matricidal


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mat·ri·cide

 (măt′rĭ-sīd′)
n.
1. The act of killing one's mother.
2. One who kills one's mother.

[Latin mātricīdium and mātricīda : mātri-, matri- + -cīdium and -cīda, -cide.]

mat′ri·cid′al (-sīd′l) adj.
American Heritage® Dictionary of the English Language, Fifth Edition. Copyright © 2016 by Houghton Mifflin Harcourt Publishing Company. Published by Houghton Mifflin Harcourt Publishing Company. All rights reserved.
References in periodicals archive ?
"A Death in the Family" (The Land of Nod) has been called "a model of black humor." (32) The dark, but "tongue-in-cheek" matricidal fantasy is cleverly linked to musical quotes ranging from Star Wars to La traviata.
Colleen Lamos (1998), for instance, has argued that Joyce, Eliot, and Proust explored conceptions of creativity that they associated with women and with "feminine" forms of masculinity, but, at the same time, retreated into matricidal fantasies about overcoming the deadly imposition of the mother as a strategy for managing anxieties about female identification.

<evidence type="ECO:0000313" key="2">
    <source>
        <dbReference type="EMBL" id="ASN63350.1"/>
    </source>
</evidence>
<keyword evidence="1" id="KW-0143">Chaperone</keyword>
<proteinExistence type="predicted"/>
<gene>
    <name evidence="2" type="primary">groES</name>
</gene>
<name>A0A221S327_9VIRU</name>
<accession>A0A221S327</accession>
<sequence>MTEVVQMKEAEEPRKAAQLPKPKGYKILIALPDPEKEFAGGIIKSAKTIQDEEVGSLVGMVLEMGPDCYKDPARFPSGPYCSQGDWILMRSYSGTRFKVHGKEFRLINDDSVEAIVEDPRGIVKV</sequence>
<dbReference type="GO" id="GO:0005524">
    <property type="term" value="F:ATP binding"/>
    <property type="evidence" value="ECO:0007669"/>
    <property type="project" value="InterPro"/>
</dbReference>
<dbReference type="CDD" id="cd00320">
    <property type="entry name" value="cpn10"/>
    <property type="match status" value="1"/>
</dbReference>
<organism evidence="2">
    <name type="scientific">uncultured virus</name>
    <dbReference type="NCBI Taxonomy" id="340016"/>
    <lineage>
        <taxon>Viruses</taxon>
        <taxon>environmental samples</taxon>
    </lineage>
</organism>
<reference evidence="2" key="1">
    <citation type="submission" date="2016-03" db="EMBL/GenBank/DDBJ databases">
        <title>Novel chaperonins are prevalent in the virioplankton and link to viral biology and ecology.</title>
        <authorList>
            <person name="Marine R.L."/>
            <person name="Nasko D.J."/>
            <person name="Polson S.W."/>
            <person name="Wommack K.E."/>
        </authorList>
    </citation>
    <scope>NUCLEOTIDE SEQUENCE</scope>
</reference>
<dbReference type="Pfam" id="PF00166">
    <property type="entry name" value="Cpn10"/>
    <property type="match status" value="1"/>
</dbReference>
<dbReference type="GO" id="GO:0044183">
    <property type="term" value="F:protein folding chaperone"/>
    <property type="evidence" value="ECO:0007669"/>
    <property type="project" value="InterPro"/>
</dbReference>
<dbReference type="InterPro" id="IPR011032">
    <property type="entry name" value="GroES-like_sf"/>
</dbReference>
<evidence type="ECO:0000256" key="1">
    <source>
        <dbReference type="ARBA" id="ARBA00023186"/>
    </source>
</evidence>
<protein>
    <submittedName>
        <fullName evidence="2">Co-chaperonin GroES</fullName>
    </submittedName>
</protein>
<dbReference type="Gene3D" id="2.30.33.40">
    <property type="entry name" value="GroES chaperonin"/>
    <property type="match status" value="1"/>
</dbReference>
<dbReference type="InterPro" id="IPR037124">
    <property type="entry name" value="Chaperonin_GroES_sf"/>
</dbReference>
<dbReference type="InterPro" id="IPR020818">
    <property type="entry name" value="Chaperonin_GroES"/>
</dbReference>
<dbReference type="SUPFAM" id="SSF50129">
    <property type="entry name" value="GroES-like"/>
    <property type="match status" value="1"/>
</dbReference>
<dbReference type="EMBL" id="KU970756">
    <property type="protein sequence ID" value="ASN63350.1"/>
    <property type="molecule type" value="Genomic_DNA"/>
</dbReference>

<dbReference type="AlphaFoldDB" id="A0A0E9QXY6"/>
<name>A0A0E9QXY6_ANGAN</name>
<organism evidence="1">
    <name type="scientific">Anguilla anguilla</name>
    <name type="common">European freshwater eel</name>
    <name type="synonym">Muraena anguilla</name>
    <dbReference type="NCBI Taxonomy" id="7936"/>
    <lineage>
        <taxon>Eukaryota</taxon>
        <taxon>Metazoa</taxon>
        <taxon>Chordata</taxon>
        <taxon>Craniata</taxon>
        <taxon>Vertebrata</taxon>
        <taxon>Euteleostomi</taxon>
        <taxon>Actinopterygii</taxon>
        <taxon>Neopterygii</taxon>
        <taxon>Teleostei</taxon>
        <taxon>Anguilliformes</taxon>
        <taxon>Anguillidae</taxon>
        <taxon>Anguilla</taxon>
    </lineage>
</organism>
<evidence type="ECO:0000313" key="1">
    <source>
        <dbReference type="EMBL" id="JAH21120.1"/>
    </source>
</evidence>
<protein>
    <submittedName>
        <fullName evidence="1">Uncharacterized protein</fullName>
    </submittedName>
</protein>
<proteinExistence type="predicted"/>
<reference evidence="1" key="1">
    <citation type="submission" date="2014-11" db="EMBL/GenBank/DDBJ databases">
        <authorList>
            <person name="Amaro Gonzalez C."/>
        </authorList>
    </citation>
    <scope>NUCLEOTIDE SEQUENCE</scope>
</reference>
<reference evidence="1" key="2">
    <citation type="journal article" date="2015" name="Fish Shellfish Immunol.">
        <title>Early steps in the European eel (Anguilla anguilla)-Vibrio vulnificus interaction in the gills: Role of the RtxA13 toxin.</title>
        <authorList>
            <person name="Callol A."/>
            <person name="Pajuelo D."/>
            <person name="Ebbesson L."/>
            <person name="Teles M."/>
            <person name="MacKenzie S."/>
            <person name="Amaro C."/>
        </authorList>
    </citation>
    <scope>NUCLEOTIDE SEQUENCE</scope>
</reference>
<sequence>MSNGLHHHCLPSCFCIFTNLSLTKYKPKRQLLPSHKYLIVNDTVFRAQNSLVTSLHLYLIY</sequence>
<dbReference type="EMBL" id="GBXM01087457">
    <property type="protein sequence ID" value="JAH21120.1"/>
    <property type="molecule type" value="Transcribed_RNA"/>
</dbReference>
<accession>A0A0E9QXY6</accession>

Mama serves as a figure of horror mainly because she represents the archaic mother, but one who refuses to die and will not allow her children to perform the matricidal act necessary for their development.
In Translingual Imagination, Steven Kellman cites the popular monolingual myth that "there seems to be something not only painful but unnatural, almost matricidal, about an author who abandons Muttersprache" (3), only to list many authors who have succeeded and have renewed the languages to which they chose to contribute.
Murphy introduces a matricidal two-headed Sarah Paulson and Jessica Lange anachronistically singing David Bowie's "Life on Mars" in 1952.
Physically too, when Elektra urges her to join the matricidal plotting."We were on the floor, tussling.
From the matrixial angle, matricidal phantasy is akin to suicidal phantasy.
(5) For a more detailed account of what immediately preceded the matricidal act, including the role the nine-year-old apprentice played in the course of events, see Hitchcock (2005: 2829).
In one corner of the painting, an axe-wielding prepubescent appears poised to carry out matricidal fantasies.
In a republic plagued by-filial guilt and grief for a defeated Mother country, the story of a new creature whose matricidal origins were both honorable and salvific would have been particularly powerful" (122).
Although Mendelssohn acknowledges the aesthetic and intellectual value of this tradition, be argues that in Les Bienveiilantes the pornographic material undermines what he deems to be its "historical/documentary" aspect: "Either Aue is a human brother with whom we can sympathize (by which I mean, accept that he is not simply 'inhuman'), or be is a sex-crazed, incestuous, homosexual, matricidal coprophage; but you can't have your Schwarzwalder Kirschtorte and eat it, too." (37)